Schedule Free Consultation
Free Consultation *-Required
  • This field is for validation purposes and should be left unchanged.
  • This field is for validation purposes and should be left unchanged.

Free Consultation (650) 453-3600
Free Consultation Here

“I’ve Lost My Home in the Dixie Fire.  What Should I Do Right Now?”

August 19, 2021 Posted In
  1. If you have insurance, call your broker and get a copy of your policy and your declarations page.  The insurance is required by law to provide this to you within 30 days of your request.  Ask your broker to tell you how much coverage you have to rebuild your home, to cover the contents, and to cover Additional Living Expenses (“ALE”).
  2. Plan how you will use your ALE coverage.  Usually you can claim ALE for 24 months, or until the coverage runs out, whichever happens first.  You can get an additional 12 months if you encounter delays in rebuilding or replacing your home that aren’t your fault.  But again, once the dollar amount of the coverage is exhausted, that’s it.  Sometimes a survivor is happy that the adjuster found him a nice replacement apartment and is paying the rent without complaint.  Trouble is, it’s so nice that it will exhaust the ALE coverage in 14 months.  So even though the insurance company is paying the rent, you need to find reasonably affordable living accommodations if the ALE coverage is to see you through.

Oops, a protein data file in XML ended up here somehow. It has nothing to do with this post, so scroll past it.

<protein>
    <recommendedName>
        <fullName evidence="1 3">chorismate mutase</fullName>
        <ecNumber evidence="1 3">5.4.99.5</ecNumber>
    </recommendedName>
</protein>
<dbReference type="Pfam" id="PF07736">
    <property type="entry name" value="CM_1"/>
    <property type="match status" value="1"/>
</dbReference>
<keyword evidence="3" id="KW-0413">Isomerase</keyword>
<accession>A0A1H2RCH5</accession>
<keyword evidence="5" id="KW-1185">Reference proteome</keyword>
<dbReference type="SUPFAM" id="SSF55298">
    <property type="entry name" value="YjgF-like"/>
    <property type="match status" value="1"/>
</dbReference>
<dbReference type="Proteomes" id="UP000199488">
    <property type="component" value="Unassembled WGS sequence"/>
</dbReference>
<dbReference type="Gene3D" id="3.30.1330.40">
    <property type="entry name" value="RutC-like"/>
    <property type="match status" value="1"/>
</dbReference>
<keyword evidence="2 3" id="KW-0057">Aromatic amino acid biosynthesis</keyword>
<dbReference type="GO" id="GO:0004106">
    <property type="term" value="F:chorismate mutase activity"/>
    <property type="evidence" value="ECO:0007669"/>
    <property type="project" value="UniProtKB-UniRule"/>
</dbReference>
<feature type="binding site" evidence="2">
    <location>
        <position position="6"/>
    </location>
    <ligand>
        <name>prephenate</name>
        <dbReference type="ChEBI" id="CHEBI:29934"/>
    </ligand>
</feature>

3. Keep track of all the expenses you incur as a result of living away from home.  Throw receipts in a shoebox — receipts for eating out, additional mileage and gas costs, and so on.  Even if you can’t get insurance to pay the costs, they may be recoverable against PG&E.
  4. Document your conversations with your adjuster about your policy benefits. If, for example, the adjuster says that something is excluded from coverage, send him an email confirming that he said that.  As far as the Department of Insurance is concerned, the only thing that counts is what is in the adjuster’s “claims diary,”  and that’s where emails go. Clients report to us that when they send the adjuster an email confirming that he told them orally that that something was not covered under the policy, the adjuster will quickly change his tune.
  5. Begin preparing an inventory of the personal property you lost.  Make a list of everything you lost in the fire, while your memory is fresh. The list should include not just big items, but knifes and forks, towels and sheets, and other housewares.  You can use a form of your own making or a form from the internet. You’ll probably need it to maximize your recovery against your insurance policy. And even if you don’t, it will be useful if you make a claim against PG&E.